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In spite of a Valentine freeze, April wildflowers are still beautiful. And with all the dead looking gardens, we need something beautiful! If you want wildflowers in your own landscape, plant seeds in late September or early October for next spring’s flowers. Thirty of the best wildflowers in Texas are found here: https://texashighways.com/wildflowers/wildflowers-of-texas/Pruning chores this month include azaleas, wisteria and climbing roses after the flowers fade. Roses such as Lady Banks, Veilchenblau, American Beauty and the Swamp Rose bloom only in spring. Remove any dead, old, or crossing canes. Lightly prune remaining canes after blooming and refrain from additional pruning until after next year’s bloom.
If you missed fertilizing in March, feed plants with a slow-release organic fertilizer now. Azaleas respond well to organic fertilizer and a three-inch layer of mulch such as pine needles or native mulch. Do not use dyed mulch!
Fertilize turf grass around April 15 with a slow-release fertilizer that contains no more that 15% nitrogen. High nitrogen fertilizers can cause thatch and are more likely to pollute the environment. One of my favorite fertilizers for turf grass is Nitro-Phos Sweet Green. It contains 11% nitrogen, 0% phosphorus and 4% potassium. This fertilizer releases its nutrients over a longer period of time. Texas AgriLife Extension does not recommend the use of weed and feed combination products for two reasons:
The herbicide in those products will weaken or even kill trees and shrubs.
The application timing of herbicide and fertilizer differ. So STOP using weed and feed!
Vegetables to plant: transplants of peppers and tomatoes until mid-month, transplants of eggplant. Seeds to plant include butterbeans, bush green beans, corn, cucumber, cantaloupe, okra, southern peas, watermelon, and until mid-month, summer & winter squash. Watch potato and squash plants for clusters of eggs on the underside of the leaves. Remove the eggs.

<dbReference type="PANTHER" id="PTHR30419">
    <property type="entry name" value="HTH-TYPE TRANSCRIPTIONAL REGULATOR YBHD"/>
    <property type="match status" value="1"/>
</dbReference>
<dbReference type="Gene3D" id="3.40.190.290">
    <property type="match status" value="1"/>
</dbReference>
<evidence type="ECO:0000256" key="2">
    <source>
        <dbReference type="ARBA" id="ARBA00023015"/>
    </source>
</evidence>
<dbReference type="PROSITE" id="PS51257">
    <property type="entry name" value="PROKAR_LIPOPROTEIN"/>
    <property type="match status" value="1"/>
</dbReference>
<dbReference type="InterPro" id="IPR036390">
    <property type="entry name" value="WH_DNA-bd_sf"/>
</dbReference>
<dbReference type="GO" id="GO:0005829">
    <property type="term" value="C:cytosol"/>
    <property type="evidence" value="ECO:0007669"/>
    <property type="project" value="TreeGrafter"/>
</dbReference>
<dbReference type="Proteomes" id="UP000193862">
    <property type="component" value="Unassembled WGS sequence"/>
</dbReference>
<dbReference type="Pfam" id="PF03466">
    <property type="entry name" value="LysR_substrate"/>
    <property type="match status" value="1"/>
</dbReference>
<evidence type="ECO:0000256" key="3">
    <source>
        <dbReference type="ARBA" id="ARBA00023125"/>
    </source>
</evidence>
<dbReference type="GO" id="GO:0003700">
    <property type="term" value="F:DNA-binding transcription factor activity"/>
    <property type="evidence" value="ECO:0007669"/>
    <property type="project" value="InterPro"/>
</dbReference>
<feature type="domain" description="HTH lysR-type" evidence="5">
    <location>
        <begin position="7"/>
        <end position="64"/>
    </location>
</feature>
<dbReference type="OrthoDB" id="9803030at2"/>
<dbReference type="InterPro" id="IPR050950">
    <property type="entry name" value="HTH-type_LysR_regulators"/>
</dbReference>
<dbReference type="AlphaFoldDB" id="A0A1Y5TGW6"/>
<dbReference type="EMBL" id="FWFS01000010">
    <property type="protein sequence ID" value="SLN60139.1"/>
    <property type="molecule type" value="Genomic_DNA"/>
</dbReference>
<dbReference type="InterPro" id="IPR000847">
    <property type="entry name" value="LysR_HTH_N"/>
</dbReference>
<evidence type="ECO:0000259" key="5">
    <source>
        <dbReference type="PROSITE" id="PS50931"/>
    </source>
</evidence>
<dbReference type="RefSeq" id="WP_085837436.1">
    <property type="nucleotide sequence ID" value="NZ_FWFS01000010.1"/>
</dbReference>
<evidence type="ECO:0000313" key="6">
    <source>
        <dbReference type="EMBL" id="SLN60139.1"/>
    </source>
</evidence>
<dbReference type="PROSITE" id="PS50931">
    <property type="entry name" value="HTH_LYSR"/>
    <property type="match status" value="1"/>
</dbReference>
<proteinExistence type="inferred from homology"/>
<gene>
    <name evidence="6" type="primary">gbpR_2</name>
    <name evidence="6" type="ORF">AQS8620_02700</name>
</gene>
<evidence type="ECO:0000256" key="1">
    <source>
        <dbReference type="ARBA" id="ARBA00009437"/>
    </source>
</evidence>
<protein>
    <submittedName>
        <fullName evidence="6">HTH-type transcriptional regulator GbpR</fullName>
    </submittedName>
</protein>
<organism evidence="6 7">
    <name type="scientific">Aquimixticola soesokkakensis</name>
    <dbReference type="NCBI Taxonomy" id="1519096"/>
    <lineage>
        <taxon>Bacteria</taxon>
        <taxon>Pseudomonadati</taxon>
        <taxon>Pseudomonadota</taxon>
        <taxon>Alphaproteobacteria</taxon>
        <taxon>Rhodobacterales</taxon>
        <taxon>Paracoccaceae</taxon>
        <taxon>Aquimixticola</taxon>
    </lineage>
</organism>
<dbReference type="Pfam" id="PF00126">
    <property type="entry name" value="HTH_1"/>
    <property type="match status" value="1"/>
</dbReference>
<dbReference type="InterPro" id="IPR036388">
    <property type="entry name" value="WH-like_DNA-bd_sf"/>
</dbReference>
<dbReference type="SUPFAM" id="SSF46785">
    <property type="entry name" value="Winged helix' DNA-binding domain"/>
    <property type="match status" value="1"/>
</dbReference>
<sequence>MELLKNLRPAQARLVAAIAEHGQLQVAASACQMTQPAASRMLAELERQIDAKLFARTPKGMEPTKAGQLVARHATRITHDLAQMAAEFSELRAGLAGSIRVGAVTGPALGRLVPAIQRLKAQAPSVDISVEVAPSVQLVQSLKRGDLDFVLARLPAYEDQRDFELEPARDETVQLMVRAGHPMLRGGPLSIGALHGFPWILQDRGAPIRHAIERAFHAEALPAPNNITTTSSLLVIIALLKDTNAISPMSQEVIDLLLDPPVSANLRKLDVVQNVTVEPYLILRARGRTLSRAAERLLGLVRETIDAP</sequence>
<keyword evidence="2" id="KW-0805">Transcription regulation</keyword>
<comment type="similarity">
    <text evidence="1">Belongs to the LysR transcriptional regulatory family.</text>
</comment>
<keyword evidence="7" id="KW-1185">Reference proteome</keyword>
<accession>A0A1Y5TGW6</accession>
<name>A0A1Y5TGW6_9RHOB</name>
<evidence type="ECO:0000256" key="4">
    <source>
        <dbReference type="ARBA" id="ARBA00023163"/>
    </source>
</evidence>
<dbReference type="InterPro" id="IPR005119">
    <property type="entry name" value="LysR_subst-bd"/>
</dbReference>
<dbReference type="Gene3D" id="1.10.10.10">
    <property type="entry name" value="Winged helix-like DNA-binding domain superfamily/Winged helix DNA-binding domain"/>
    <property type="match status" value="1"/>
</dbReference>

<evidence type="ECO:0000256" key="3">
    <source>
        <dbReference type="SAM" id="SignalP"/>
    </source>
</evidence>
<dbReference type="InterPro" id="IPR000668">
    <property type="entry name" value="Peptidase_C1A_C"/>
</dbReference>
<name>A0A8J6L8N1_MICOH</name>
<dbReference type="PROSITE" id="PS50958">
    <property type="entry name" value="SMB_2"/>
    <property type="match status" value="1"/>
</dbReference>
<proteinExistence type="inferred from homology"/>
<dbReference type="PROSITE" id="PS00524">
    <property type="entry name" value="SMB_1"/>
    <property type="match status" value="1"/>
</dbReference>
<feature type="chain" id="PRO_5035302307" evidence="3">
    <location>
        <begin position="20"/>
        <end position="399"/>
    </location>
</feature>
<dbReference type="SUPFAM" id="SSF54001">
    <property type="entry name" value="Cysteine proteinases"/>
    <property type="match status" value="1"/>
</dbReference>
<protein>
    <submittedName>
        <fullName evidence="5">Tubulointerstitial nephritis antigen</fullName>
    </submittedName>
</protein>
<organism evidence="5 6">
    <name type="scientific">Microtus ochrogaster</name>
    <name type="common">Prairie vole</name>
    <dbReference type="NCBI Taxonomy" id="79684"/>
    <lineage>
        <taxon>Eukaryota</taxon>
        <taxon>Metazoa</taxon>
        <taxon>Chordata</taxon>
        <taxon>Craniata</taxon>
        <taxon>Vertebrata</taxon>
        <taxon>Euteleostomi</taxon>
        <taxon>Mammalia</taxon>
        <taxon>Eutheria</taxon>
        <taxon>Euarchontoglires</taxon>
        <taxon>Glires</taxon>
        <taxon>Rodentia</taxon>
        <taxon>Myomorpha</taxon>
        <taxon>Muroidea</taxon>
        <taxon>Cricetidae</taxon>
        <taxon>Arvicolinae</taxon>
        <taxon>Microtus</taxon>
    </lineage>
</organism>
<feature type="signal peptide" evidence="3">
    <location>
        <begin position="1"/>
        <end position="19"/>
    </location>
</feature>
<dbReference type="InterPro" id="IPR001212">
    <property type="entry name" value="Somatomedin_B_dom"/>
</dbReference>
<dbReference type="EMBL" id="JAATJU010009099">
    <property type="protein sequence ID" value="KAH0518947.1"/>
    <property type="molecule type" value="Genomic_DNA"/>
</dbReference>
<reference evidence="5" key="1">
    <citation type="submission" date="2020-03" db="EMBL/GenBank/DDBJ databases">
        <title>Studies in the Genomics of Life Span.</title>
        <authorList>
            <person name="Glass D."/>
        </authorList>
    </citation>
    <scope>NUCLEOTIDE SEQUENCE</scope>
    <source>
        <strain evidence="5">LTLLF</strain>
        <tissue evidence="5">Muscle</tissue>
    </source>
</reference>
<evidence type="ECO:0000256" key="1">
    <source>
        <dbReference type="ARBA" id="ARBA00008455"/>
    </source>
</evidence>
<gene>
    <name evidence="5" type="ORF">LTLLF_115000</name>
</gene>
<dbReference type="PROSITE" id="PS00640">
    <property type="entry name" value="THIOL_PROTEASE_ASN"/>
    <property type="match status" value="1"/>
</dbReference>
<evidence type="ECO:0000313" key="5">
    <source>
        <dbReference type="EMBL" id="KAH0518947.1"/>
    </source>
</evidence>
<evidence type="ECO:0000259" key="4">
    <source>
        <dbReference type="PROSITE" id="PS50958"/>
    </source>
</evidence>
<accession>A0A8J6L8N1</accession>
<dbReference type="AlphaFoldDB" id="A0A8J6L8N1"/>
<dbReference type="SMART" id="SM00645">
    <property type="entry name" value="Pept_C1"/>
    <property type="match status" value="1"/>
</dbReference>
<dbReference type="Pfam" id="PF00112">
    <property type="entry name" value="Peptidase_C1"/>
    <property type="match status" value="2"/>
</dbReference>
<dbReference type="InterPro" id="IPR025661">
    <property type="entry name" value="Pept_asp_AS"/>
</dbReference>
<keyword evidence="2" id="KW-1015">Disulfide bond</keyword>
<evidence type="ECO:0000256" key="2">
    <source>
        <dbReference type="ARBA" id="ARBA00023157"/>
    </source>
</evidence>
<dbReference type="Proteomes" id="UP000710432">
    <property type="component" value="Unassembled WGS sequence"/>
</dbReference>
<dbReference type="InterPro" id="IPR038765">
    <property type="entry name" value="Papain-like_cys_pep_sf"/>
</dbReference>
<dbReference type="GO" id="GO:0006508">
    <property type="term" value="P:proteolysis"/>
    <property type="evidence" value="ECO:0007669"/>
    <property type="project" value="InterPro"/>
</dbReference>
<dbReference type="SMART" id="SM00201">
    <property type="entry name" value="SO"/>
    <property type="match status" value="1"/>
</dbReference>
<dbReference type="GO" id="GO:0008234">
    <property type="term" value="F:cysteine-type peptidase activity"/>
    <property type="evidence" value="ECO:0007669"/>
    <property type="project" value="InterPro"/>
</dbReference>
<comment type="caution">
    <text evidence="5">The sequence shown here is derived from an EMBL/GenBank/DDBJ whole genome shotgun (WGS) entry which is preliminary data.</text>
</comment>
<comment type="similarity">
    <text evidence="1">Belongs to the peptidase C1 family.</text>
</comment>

All summer-blooming flower transplants can be set out in April; however, wait until the end of the month or May to set out vinca transplants. Vinca likes a well-drained hot spot and is susceptible damping off, caused by a soil-borne fungus, when soil temperatures are cool. According to scientists, the disease is greatly decreased when seedlings are watered with a four percent solution of fish emulsion.
Most summer-blooming flower seeds can be planted now. Wait until the end of April to plant zinnia seeds. Plants that are given good air circulation and full sun have fewer fungal leaf problems. Dig and divide crowded fall-blooming bulbs such as lycoris and perennials such as aster and chrysanthemum, especially if they failed to bloom well last fall.
Tender herbs, such as basil, can be planted now. If growing basil for culinary use, do not allow it to bloom. According to the late Madeline Hill, the taste of the basil changes if allowed to bloom.
Evaluate the plants in your landscape. If you find yourself constantly battling insects or disease on any plant, get rid of that plant. Replace freeze-damaged and insect-prone plants with natives.
Check out our website, https://mcmga.com/ for information and classes.
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